Custer: Collateral victims of property owners in money laundering case

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The injured owners of Castries expect much from the verdict at the trial of Romanians accused of several dubious real estate transactions in the southern Tarn.

The Public Prosecutor requested, on Wednesday evening, prison sentences of up to 6 years, before the Criminal Court of Marseille, in the trial of 22 accused, among them the majority of members of the Roman Legion, but also against two notaries from the south of the Tarn region, in a large-scale real estate fraud case combined with laundering Organizer funds between 2007 and 2015. It was against Sebastian Celia, described as a fraud mastermind, for which the highest penalty was sought. Between 2010 and 2014, this 41-year-old Roman, who was installed in Castres at the time, had several real estate transactions in Mazamet and Castres. Over the months he would form about forty civil real estate companies, often with nominees, and purchased dozens of old buildings or wastelands which he renovated, furnished, resold, or leased. An eye-catching series of investments.

Moreover, in 2012, he was arrested by the Custer Police for introducing 25 Romanian workers in illegal conditions at the former hotel “Le Gioia” Salt Place in Castres. And already at that time, its overall operations were under the supervision of the Specialized Interregional Jurisdiction (Gerse) in Marseille.

In 2017, the man was charged and imprisoned. He is the subject of actions aimed at proving that he was, in fact, involved in a major network of money laundering from abroad, in particular from tax havens. He also practiced cavalry by manipulating the many loans contracted to take advantage of them. Two notaries of justice in South Tarn found themselves embroiled in this complex case and were accused of covering up these operations.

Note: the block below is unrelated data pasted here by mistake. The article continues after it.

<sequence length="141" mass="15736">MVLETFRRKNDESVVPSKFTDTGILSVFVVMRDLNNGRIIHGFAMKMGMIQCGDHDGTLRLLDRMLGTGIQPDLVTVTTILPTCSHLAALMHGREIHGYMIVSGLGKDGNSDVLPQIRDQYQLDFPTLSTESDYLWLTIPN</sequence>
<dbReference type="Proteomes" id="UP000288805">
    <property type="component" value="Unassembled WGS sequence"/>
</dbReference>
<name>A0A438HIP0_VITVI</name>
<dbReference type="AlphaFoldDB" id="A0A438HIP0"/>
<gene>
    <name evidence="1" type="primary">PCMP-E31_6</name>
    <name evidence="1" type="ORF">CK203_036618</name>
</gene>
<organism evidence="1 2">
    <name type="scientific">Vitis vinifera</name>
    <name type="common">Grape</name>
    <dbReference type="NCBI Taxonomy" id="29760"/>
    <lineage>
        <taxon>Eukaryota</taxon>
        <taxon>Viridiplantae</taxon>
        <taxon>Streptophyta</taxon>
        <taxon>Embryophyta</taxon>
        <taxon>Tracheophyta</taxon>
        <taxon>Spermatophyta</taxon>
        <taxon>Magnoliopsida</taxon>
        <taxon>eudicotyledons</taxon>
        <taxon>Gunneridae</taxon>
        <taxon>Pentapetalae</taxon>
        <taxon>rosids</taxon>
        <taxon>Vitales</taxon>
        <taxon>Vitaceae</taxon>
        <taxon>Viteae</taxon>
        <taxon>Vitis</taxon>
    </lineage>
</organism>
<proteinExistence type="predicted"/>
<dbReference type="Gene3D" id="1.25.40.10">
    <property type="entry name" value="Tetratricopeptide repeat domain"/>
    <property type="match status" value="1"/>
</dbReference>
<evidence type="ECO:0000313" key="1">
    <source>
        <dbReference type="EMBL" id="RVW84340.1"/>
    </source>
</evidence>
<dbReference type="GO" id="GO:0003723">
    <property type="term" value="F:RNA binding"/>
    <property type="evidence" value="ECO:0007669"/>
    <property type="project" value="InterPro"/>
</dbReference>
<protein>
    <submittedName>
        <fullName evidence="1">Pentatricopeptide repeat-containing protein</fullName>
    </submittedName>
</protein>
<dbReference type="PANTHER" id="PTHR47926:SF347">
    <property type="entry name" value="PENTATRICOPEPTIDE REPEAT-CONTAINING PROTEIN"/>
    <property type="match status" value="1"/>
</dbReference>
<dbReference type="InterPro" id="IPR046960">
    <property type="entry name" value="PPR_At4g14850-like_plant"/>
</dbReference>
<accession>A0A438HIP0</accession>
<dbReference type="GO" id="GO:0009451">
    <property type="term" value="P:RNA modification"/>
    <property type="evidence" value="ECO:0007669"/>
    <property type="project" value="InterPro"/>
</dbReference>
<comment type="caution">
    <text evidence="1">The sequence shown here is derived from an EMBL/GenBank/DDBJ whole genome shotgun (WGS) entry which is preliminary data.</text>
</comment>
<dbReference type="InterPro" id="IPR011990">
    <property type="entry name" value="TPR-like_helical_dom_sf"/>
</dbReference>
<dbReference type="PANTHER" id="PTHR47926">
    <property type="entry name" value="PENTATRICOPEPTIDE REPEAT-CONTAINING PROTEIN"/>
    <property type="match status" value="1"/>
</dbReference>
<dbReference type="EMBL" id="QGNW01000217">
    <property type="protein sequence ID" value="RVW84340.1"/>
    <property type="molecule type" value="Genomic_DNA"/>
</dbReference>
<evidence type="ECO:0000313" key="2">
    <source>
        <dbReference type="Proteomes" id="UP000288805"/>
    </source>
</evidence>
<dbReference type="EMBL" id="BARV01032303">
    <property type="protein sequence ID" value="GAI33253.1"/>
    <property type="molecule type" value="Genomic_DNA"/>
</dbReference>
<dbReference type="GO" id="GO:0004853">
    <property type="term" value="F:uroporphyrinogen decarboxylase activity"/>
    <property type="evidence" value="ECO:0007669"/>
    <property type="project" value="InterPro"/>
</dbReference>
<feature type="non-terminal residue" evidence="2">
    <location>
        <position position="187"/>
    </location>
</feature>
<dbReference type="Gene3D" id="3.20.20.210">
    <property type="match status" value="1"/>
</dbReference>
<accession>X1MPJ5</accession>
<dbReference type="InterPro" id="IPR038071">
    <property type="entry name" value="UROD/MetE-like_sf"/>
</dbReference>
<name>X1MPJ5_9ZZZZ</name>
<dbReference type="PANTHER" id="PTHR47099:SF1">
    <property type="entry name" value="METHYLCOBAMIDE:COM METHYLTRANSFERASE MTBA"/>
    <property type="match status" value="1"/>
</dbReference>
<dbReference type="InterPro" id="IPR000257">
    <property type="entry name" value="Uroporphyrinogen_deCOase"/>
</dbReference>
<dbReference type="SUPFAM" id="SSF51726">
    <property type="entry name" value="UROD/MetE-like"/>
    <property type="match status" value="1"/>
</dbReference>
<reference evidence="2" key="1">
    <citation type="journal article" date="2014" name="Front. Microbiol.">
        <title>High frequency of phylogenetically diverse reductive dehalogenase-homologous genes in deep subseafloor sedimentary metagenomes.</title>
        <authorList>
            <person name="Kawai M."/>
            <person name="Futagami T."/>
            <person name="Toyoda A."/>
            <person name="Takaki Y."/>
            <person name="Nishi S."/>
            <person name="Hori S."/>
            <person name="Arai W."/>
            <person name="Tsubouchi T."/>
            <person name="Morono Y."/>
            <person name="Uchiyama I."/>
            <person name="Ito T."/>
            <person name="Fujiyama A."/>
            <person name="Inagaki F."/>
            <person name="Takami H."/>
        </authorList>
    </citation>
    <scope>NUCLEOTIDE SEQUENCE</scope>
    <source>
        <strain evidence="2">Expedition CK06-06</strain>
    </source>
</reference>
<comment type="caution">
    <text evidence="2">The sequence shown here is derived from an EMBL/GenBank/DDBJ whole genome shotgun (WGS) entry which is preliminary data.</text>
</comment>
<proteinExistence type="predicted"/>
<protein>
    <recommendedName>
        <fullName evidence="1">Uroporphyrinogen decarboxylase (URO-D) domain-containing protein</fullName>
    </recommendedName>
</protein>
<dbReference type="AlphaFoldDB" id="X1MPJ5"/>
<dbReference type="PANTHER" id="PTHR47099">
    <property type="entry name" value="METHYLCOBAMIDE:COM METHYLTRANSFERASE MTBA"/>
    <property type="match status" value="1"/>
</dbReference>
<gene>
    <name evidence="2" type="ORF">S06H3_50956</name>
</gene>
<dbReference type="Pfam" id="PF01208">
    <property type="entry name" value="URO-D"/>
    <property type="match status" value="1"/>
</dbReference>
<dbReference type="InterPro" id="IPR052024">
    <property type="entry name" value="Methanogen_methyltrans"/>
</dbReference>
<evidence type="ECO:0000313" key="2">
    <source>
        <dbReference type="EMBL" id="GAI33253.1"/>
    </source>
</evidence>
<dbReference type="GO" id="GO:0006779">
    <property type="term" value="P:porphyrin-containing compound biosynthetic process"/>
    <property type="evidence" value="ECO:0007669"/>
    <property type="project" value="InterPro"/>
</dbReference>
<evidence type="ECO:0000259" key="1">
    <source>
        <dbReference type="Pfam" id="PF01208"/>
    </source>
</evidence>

And the verdict, circulated, is as expected as Messiah by many of the southern tarn’s owners as the side victims of this band. They hope this trial will finally allow them to break the predicament they have been in for years. In fact, these Romanians sold apartments in some of their buildings while remaining owners of a few lots. And when they began to be concerned by the courts, they no longer gave any news to the owners and it is clear that they no longer pay the fees.

This is the case, for example, in a building on the Rue de Gazelle in Castres that houses 9 apartments, 6 of which are owned by five different owners and three are owned by Romanians. “Since the end of 2012, we haven’t had any news,” says Alain Prato, one of the co-owners. Unpaid fees piled up and other co-owners had to put pot in place to ensure a minimum. “We also did some work ourselves to reduce costs,” continues the Castres owner who also mentions poor workmanship in the work these scammers did.

“Nothing is progressing, everything is closed”

Having been abandoned by the trustee, finding no one willing to take charge of the situation, the co-owners were able to manage themselves for some time. But in the face of the great work to be considered, notably the repair of the roof, they had to decide to turn to a judicial trustee in Albi who administers other housing units of the same condition in the south of Tarn. “He compiled files to help us but nothing worked, everything was blocked, nothing moved forward, while there are organizations that come to help the co-owners when some are deficient,” in desperation Alain Prato who did not know. More where to go. Today, he hopes, judicial convictions will allow the Romanians to unlock the situation. Their apartments are auctioned off until new owners finally arrive. “But I think we haven’t finished our sentences yet,” he says, imagining that the defendants might appeal if they were found guilty.

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